To coincide with the launch of its new inquiry report on public transport decarbonisation ‘Fossil-Free Future‘, the Cross Party Group (CPG) on Sustainable Transport met in the Scottish Parliament to discuss next steps for cutting emissions from Scotland’s public transport.
Transform policy officer Laura Hyde-White reports on the evening’s discussions below.
Transport decarbonisation progress
Graham Simpson MSP opened the meeting, outlining the Group’s recent work scrutinising public transport decarbonisation and ending the sector’s reliance on fossil fuels.
We were delighted to be joined by the Transport Minister Fiona Hyslop MSP who thanked the Group for its valuable inquiry into decarbonising Scotland’s buses, trains and ferries.
The Minister noted that transport is a particularly challenging sector to decarbonise. She reported on the Scottish Government’s efforts to cut emissions, including:
- the investment of over £65 million in public charging to date
- the investment of over £113 million capital in zero-emission buses since 2020
- the development of a Rail Decarbonisation Action Plan
- the commitment to deliver emission-free state-owned small ferries with the Small Vessel Replacement Programme
The Minister highlighted that technology is only one part of the solution, with the Climate Change Committee reporting that 60% of the changes needed to achieve our net zero target requiring an element of individual or societal behaviour change.
For transport, she noted, this involves considering how and why people travel. She cited the commitment to reduce car km driven by 20% by 2030 and under-22s free bus travel scheme as examples of the Government’s ambition to support behaviour change — to increase public transport and active travel use, and decrease the use of private cars.
Transform director Colin Howden followed with a summary of the Group’s inquiry.
He noted that 15 organisations from across the public transport and renewable energy sectors had submitted evidence to the inquiry and 4 key themes had emerged from their responses. These were:
1. The need for clear and consistent policy signals and financial incentives: Policy-makers should incentivise the transition to zero-carbon transport by using all financial and regulatory means within their power as passing costs on to operators & passengers will damage public transport demand.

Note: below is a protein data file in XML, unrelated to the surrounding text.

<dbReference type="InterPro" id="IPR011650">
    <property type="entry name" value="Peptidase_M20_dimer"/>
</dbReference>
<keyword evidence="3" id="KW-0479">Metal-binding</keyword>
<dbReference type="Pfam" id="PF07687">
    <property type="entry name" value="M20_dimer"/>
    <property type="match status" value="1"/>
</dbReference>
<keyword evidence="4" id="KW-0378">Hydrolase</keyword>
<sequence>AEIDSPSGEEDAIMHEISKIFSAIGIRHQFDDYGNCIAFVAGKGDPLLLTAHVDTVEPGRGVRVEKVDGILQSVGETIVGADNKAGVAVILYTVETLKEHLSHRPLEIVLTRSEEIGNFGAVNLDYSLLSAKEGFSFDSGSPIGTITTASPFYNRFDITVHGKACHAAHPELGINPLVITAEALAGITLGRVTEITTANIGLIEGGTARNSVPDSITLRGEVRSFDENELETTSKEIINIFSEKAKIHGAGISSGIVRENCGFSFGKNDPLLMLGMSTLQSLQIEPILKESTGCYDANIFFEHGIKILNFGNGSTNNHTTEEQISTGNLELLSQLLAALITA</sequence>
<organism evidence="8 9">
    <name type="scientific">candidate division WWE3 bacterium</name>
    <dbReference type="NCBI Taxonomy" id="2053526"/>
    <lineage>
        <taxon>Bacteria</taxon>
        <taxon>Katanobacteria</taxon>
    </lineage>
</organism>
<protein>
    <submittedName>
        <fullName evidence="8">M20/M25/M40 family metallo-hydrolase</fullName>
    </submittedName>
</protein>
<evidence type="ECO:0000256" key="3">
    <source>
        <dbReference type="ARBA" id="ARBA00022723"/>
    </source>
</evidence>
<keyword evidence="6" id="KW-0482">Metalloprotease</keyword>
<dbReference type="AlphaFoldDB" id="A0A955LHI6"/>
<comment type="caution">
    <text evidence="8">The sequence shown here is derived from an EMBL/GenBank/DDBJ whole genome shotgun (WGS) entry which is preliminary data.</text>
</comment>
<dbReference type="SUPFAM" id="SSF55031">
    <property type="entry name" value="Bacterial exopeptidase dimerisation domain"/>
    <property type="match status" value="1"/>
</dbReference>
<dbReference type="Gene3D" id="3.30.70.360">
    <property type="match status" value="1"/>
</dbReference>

2. The role of decarbonisation in assisting with modal shift objectives: The transition to decarbonised public transport services should be leveraged to facilitate behaviour change and encourage travellers to choose public transit (energy efficient) over private vehicle use (energy inefficient).
3. The role of public transport decarbonisation as a key component in Scotland’s low-carbon industrial strategy: Scotland should capitalise on its renewable energy capacity to develop a clear and coherent industrial strategy to support transport decarbonisation and boost local low-carbon economic opportunities.
4. The need to enhance knowledge-sharing in delivering decarbonisation: Measures to encourage knowledge transfer both between operators and within the respective industries should be encouraged to help minimise uncertainties for operators and deliver skills development and training opportunities across the sector.
In response to these the CPG report makes 5 recommendations for the Scottish Government as it looks to transition Scotland’s fleets of buses, trains and ferries to zero-emission, encourage modal shift and make progress towards its legally binding climate targets:
RECOMMENDATION 1: Decarbonising buses
Incentivise the purchase of zero-emission buses by introducing an enhanced Network Support Grant (NSG) rate for their use.
RECOMMENDATION 2: Decarbonising the railway
Put in place a rolling programme of rail electrification as part of a refresh of Transport Scotland’s Rail Services Decarbonisation Action Plan.
RECOMMENDATION 3: Decarbonising ferries
Make the presumption that, where possible, all new ferries procured should be plug-in electric.
RECOMMENDATION 4: Financing the transformation
Use the Scottish Government’s planned bond issue to finance investment in zero-carbon public transport infrastructure.
RECOMMENDATION 5: Boosting Scotland’s zero-carbon economy
Ensure the Scottish Government’s forthcoming ‘Green Industrial Strategy’ facilitates the development of local renewable energy sources which can be used to power Scotland’s future vehicle and vessel fleets.
Discussion: costs and fuels
Questions from delegates, including MSPs Mark Ruskell, Sarah Boyack and John Mason, covered costs, the feasibility of hydrogen and building and maintaining skills & expertise in Scotland as we decarbonise.
On costs and hydrogen, RIA Technical Director David Clarke stated that a consistent rolling programme of electrification is the best method for reducing costs, adding that hydrogen infrastructure remains very expensive.
Kevin Hobbs, CEO of CMAL, added that a hydrogen-powered vessel is twice the price of electric. He cited an example from Norway in which fuel for one Norwegian hydrogen powered vessel costs 5 times that of diesel.
Reflecting on zero-emission buses, Jamie Wilson, Head of Concepts and Advance Engineering at Alexander Dennis, stated that the industry does not expect a major reduction in vehicle costs. Despite this, when lifetime costs and robustness are considered, the overall cost of electrification balances out.
Overall, the expert panel emphasised the importance of strong policy on decarbonisation and maximising benefits for the economy and society as a whole.
Take a look at our photos from the evening below:
Read the report
Thanks to everyone who joined us on the night and to all who contributed to the ‘Fossil-Free Future’ report.
You can read the report here.
The CPG will now send this to the Government for response.